Published Online: March 3, 2004
Published in Print: March 3, 2004, as Education Elusive for Children From War-Ravaged Nations

Education Elusive for Children From War-Ravaged Nations

More than 27 million school-age children living in war-torn nations don't receive educational opportunities, and those that do attend school often contend with overcrowded classrooms that are targets of violence, concludes a report released last week.

A global survey of education initiatives in 113 countries, conducted by the Women's Commission for Refugee Women and Children, found the money to provide such options for the world's youngest, most vulnerable citizens is insufficient.

And because more than 90 percent of displaced students live in temporary shelter in their native lands, the international community will not or cannot help them. The internal conflict is so complex and dangerous, many do not try. Those that do try often find it nearly impossible to reach the people who need help.

When such efforts do succeed, primary schooling is often all that is offered, the report notes, and it is often taught by underqualified, underpaid, and overstressed teachers. The reality is even bleaker for older youths: Only 6 percent of all child refugees are enrolled in secondary school.

The situation is not always as simple as providing remedial classes for a year or two of missed school, said Lynne Bethke, a consultant to the New York City-based commission and the author of the report, "Global Survey on Education in Emergencies."

In countries such as Angola, where civil war raged for 30 years, many children were offered no formal education during the entire time of the conflict, she said.

"We're talking about generations of children that have no access to education and grow up to be illiterate adults," Ms. Bethke said. "If we ever expect to see this cycle of poverty and war and conflict change, there has got to be some investment in human capital in these countries."

'Tear Your Heart Out'

Experts believe the study is one of the first to catalog the problem of educating refugee children during times of conflict.

"Most impressive about the study is how comprehensive it is," said James H. Williams, an assistant professor of international education and affairs at George Washington University in Washington. The issue, he said, "is not on the world agenda."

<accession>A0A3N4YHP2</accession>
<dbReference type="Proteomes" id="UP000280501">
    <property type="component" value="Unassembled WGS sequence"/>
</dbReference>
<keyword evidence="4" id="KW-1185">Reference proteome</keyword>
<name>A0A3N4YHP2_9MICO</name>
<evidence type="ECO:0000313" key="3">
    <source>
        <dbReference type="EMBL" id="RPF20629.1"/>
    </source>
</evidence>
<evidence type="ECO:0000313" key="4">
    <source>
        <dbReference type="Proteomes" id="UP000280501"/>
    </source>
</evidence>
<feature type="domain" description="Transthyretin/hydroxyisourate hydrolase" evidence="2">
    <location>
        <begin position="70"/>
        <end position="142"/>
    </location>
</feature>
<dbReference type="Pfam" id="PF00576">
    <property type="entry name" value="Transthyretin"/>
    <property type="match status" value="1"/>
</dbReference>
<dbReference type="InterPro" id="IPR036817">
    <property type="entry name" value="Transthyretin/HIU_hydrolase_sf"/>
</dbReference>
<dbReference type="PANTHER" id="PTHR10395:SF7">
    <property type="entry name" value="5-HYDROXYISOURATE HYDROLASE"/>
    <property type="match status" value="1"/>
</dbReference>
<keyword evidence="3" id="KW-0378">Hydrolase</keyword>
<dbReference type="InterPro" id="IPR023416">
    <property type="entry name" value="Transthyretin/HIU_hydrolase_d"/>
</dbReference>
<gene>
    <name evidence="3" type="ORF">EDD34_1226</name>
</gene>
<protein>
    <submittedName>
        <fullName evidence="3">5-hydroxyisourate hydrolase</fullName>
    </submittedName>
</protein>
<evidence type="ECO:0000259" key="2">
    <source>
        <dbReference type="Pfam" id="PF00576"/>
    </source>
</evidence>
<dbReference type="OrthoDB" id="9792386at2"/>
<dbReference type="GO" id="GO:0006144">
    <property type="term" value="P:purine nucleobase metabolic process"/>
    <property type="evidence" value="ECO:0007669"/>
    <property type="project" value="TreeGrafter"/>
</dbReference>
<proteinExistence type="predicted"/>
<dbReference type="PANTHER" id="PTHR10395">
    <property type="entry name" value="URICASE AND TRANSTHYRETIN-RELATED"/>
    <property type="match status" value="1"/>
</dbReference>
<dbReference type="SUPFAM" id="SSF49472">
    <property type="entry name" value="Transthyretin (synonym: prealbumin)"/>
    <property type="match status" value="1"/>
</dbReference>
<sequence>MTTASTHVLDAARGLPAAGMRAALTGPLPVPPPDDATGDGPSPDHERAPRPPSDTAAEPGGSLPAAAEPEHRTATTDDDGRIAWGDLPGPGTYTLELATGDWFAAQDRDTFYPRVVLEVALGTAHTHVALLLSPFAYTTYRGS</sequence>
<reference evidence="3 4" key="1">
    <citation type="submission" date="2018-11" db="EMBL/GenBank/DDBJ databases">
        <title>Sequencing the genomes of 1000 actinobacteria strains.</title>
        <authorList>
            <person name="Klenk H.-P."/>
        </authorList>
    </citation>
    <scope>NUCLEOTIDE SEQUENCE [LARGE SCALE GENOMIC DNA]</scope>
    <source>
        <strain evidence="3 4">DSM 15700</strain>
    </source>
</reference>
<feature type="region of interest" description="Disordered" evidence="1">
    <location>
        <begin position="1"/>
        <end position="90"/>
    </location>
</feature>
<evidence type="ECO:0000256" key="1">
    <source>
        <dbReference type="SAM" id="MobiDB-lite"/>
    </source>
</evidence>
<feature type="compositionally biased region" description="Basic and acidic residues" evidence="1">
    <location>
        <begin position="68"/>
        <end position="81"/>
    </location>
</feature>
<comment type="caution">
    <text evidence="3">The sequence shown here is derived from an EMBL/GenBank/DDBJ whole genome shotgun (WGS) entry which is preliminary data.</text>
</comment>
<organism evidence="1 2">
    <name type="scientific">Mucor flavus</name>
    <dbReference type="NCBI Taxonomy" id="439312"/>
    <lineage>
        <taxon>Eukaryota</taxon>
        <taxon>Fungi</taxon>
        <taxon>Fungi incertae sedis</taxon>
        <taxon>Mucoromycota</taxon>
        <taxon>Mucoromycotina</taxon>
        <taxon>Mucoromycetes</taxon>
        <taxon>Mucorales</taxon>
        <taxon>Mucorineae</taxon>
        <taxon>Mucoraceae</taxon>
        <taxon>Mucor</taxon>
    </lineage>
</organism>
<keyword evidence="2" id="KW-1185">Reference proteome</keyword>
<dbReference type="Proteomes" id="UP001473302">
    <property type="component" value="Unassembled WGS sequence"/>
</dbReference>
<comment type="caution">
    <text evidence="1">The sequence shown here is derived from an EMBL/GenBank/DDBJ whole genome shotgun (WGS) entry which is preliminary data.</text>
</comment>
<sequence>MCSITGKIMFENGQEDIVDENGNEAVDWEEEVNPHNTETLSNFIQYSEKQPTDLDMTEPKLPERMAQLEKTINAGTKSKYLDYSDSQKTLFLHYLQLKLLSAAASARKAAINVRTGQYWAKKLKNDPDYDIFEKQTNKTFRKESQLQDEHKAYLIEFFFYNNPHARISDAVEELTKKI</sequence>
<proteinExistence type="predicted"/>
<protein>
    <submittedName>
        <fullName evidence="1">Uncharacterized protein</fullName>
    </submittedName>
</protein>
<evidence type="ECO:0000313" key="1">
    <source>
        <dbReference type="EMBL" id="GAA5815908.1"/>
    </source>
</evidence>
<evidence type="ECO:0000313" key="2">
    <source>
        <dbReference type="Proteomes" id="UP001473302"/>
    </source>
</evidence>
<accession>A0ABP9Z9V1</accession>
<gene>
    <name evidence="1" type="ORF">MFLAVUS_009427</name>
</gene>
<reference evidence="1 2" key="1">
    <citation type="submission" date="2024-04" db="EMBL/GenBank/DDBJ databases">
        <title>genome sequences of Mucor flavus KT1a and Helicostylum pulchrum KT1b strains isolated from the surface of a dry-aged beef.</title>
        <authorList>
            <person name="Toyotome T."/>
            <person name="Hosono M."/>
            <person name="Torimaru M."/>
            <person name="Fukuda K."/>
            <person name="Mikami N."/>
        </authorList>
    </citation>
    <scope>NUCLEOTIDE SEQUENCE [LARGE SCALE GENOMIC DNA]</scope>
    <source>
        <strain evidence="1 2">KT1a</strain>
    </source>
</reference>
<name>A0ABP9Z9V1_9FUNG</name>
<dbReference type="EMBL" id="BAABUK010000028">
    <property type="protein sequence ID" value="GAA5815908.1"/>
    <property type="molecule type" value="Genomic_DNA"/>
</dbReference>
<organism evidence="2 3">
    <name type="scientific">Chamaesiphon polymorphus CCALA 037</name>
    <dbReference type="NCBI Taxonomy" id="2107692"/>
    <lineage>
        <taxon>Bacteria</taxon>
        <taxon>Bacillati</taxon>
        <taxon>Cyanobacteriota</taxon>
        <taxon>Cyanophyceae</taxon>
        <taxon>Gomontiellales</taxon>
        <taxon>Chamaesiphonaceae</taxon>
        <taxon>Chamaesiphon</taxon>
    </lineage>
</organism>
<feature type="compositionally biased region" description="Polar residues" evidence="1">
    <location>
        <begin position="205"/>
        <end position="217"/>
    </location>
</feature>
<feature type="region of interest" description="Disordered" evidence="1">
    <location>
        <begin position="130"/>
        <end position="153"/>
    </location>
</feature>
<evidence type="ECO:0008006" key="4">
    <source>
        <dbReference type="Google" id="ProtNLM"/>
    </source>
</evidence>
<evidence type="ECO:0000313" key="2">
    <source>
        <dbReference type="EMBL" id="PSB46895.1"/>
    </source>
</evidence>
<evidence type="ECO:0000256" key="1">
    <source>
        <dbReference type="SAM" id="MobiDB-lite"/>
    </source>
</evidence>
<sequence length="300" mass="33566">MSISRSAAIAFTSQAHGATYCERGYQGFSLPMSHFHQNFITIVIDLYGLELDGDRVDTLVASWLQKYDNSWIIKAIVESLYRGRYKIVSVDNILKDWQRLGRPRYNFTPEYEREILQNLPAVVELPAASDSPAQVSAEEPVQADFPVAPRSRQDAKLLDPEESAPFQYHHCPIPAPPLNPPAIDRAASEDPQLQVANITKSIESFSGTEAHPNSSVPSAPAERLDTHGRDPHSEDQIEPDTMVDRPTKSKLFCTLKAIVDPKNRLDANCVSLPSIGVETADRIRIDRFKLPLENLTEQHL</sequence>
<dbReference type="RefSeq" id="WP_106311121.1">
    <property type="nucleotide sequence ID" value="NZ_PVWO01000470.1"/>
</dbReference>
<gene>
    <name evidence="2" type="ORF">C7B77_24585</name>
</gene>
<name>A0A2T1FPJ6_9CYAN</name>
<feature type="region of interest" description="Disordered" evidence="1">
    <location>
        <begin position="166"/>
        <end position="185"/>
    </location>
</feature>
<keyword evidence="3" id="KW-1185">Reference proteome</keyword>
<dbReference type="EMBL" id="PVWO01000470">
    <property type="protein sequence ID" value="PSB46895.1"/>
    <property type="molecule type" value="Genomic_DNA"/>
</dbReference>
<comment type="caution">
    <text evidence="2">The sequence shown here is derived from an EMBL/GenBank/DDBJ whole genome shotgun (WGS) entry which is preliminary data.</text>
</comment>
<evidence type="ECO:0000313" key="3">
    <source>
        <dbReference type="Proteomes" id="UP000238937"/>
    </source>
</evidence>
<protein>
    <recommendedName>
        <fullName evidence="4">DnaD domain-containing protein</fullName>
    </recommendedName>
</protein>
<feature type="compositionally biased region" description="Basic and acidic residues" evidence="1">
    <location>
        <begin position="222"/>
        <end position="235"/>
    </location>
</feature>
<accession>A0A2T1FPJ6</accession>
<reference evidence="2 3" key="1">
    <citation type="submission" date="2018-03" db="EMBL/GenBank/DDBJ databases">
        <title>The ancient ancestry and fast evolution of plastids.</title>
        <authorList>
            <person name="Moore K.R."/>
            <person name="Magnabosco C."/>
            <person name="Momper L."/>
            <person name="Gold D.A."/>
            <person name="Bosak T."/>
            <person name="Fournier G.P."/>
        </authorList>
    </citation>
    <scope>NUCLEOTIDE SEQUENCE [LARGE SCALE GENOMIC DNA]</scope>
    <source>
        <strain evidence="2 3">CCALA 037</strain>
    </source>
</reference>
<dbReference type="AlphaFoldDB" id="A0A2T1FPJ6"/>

The report looked at more than 500 education initiatives between 1993 and 2002 that provided formal schooling in such nations as Pakistan and Somalia, Ms. Bethke said.

"The mission was to try to find out what's happening ... and to get donors and organizations to increase their commitment" to financing education for refugees, she said.

The lack of access to schooling for children living in conflict zones is dire, the report says, pointing out how little money is dedicated to changing the situation. The United Nations—a main provider of international aid—requested $46 million for such endeavors in 2002, yet countries pledged only $17 million.

Without aid from that organization and wealthy nations such as the United States, communities find it hard to pay for schools, Ms. Bethke said.

"It is definitely true that families ... want their children [to attend school], and they go to great lengths to get something to happen, but they need some extra help to do it," she said. "They see it as hope for their children, so they'll have better lives."

Of those schools that are operating, most are geared to the primary grades and enroll mostly boys, according to the study. Families worry that school is too dangerous for girls: Not only are teachers and schools in general frequent victims of crime, but a majority of teachers are male, and parents worry about sexual exploitation of their daughters.

Even for those children who do attend, the education offered is weak, the report says.

Many teachers are not considered qualified to teach by their governments and have no more than an 8th grade education.

Either way, most teachers face difficult work environments: Classes are sometimes packed with 100 or more students ages 6 to 20, Ms. Bethke said, and teachers are paid little for their efforts.

"This [report] confirms everything we've heard," said Helen K. Toth, the associate director of the international-affairs department for the American Federation of Teachers, which supports several overseas education programs. The stories of both children and teachers, she said, "just tear your heart out."

Vol. 23, Issue 25, Page 11

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